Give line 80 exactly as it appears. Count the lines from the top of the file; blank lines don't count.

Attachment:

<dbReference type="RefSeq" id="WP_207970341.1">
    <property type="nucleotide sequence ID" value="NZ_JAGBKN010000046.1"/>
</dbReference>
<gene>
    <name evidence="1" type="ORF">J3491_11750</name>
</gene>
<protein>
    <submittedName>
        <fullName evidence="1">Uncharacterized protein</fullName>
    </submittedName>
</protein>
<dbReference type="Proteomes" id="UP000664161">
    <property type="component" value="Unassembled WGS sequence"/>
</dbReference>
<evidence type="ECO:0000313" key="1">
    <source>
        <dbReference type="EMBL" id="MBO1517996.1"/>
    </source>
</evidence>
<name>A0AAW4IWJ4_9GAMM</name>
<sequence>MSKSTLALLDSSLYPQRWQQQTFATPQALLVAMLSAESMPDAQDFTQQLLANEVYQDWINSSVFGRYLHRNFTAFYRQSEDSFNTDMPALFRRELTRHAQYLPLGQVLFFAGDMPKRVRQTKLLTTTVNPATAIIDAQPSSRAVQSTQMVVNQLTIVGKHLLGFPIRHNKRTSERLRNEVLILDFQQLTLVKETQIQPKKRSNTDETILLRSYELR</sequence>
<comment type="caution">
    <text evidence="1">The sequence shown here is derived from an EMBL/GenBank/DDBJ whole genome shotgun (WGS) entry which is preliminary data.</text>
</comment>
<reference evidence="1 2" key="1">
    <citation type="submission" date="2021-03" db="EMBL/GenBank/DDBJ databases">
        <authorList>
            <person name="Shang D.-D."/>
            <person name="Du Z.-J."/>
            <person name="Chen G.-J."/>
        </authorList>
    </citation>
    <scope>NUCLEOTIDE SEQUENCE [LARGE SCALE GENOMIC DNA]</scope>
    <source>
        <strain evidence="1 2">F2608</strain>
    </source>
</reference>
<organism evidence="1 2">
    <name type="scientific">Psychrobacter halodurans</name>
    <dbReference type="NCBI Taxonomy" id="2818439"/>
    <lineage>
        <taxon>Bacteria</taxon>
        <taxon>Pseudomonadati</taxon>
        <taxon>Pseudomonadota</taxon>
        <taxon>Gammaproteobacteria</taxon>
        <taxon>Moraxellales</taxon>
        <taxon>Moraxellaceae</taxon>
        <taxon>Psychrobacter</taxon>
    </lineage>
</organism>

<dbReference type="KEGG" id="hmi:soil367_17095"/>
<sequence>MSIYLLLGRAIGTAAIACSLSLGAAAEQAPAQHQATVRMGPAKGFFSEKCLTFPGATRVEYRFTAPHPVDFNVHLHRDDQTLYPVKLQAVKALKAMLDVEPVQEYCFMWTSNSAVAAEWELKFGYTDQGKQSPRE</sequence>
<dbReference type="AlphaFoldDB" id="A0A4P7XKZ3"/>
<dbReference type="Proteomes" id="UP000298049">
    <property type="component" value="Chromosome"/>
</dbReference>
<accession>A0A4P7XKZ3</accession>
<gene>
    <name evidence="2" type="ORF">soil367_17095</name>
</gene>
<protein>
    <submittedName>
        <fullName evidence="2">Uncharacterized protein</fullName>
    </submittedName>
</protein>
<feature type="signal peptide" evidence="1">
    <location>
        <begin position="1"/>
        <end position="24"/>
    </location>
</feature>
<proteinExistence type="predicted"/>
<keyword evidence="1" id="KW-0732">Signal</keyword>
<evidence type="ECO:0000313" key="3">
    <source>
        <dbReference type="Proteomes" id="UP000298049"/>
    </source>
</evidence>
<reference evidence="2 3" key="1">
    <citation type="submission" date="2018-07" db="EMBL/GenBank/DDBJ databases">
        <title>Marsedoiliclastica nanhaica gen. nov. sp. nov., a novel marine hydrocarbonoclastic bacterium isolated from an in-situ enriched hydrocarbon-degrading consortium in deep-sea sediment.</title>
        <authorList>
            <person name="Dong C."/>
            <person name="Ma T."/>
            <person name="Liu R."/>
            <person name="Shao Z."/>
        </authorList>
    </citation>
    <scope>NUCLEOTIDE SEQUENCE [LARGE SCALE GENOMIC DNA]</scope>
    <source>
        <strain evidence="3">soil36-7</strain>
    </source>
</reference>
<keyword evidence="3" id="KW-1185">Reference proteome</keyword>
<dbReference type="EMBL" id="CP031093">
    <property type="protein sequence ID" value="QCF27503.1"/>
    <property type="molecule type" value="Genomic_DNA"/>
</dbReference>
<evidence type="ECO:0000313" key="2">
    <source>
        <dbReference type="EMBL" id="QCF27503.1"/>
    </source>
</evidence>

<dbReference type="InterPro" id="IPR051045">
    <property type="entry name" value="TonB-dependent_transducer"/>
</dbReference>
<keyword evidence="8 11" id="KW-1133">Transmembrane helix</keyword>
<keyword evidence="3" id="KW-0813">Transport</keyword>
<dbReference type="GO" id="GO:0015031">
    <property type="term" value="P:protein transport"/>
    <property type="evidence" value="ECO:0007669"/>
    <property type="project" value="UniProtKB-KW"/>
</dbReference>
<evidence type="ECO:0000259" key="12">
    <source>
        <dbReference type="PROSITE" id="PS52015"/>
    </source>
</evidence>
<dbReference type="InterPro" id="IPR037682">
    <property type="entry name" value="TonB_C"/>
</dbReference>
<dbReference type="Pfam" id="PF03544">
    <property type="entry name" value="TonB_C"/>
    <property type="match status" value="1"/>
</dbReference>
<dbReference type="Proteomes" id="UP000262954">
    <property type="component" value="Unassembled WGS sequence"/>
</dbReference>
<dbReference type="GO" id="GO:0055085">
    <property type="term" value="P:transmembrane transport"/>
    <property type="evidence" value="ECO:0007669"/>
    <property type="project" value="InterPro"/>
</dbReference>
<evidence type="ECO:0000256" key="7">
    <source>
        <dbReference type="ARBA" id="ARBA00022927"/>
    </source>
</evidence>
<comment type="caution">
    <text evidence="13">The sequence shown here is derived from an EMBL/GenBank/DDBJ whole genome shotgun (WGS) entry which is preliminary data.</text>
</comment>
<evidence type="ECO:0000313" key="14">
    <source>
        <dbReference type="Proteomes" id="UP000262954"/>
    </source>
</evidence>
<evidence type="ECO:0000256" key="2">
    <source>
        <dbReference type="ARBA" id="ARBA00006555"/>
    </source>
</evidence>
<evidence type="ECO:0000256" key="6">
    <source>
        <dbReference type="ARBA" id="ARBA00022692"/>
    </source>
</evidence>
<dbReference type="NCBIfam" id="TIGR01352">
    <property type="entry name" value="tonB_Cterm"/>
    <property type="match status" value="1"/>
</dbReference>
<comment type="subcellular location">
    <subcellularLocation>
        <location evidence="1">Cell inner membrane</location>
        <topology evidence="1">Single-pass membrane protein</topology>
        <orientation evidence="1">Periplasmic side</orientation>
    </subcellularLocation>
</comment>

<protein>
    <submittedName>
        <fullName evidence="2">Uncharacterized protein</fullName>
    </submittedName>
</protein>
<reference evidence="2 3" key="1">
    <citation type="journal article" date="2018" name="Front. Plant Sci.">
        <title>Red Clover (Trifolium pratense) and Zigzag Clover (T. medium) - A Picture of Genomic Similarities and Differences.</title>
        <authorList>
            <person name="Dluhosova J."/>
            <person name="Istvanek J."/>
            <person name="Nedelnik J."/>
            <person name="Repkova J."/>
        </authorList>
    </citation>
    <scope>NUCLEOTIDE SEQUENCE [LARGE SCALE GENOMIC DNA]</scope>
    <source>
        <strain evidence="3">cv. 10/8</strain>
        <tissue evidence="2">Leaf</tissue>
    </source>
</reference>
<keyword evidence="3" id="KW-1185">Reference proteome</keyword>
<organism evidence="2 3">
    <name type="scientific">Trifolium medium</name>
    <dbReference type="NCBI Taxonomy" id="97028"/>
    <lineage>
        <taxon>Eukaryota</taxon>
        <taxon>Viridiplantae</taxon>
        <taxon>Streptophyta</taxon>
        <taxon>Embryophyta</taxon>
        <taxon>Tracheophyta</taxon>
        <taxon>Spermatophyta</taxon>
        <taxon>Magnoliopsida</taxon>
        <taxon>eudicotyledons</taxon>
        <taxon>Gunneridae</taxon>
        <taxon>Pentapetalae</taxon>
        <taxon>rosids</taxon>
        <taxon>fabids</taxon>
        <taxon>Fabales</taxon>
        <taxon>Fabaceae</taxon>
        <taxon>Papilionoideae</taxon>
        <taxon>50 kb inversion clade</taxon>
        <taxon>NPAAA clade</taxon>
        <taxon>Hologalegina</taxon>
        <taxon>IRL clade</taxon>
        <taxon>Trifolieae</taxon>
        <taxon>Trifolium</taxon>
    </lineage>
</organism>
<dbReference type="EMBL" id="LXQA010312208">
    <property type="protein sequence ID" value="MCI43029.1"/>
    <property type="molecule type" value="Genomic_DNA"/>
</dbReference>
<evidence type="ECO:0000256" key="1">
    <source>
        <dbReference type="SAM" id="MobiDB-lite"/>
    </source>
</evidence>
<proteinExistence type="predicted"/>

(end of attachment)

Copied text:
    <citation type="submission" date="2018-07" db="EMBL/GenBank/DDBJ databases">